Like his mother Cecile and Aunt Mabel before him, Leander Strikes With A Gun was sent to Sacred Heart Residential School southeast of Brocket, Alta.
Mabel died at the school when she was four, one year after she first stepped foot in the school, and was buried somewhere on the grounds.
Cecile spent years searching for her sister but never found the grave.
“All she remembers is by the fence, but not which fence,” Strikes With A Gun said.
“All she says is: ‘My sister is laying down there somewhere.'”
Cecile passed away in 1981, but now, 40 years later, her family may finally get some answers.
The Piikani Nation is using LiDAR technology to map the land for a climate change project.
LiDAR can see through vegetation foliage and map surface terrain, possibly uncovering old disturbances.
The discovery of 215 children in unmarked burial sites at a residential school in Kamloops, B.C., has the Piikani Nation shifting the technology to search former residential school sites.
“A LiDAR flyover of the four sites where former residential schools were located,” Piikani Nation lands department manager Noreen Plain Eagle said. “Once completed, the dead will be disclosed to the Piikani chief, council and Piikani Nation members.”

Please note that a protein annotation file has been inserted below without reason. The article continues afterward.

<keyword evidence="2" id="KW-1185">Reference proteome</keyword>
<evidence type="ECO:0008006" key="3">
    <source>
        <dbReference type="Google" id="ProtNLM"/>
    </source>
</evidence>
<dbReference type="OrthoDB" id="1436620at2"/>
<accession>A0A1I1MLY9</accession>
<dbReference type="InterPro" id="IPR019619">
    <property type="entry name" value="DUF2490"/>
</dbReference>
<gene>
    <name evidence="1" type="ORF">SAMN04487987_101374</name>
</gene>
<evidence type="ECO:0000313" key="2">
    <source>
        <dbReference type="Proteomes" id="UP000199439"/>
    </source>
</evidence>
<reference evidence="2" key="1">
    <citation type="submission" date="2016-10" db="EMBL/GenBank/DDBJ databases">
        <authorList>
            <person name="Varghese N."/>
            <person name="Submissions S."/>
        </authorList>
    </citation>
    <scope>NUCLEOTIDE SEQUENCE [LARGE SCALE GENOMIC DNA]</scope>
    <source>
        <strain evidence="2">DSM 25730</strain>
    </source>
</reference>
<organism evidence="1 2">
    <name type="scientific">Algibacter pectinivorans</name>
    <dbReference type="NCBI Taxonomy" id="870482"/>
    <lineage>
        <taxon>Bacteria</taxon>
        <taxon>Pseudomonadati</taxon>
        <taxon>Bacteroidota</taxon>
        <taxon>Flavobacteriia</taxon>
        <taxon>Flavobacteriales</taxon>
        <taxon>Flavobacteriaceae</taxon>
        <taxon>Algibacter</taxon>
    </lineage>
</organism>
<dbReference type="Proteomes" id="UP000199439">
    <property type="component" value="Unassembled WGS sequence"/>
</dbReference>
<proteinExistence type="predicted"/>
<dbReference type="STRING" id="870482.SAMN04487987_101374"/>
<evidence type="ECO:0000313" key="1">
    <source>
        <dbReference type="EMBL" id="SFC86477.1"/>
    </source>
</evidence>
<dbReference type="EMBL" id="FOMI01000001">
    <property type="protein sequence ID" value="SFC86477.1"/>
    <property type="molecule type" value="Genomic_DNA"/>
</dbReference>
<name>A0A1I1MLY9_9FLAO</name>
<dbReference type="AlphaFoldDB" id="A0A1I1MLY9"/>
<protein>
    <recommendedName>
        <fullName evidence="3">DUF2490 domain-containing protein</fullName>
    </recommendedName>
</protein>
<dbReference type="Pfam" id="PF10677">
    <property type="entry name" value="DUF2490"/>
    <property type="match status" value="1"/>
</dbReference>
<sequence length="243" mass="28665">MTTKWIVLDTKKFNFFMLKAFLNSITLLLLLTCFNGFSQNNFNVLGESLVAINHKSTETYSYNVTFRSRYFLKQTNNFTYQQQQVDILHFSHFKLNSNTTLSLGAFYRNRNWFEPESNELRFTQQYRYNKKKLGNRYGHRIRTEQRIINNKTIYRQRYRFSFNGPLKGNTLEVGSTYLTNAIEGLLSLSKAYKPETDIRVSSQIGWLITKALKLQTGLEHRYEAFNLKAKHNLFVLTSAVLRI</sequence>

The first step will be information gathering before the search is completed in July.
“Completing interviews within our community, of stories related to each of the sites, so we have a clear identification of the areas surrounding the schools,” Plain Eagle said.
Strikes With A Gun hopes the search will uncover what his mother couldn’t.
“As her children, I want to know what happened. Maybe her spirit will rest then.”
Anyone experiencing pain or distress as a result of their residential school experience can access this 24-hour, toll-free and confidential National Indian Residential School Crisis Line at 1-866-925-4419.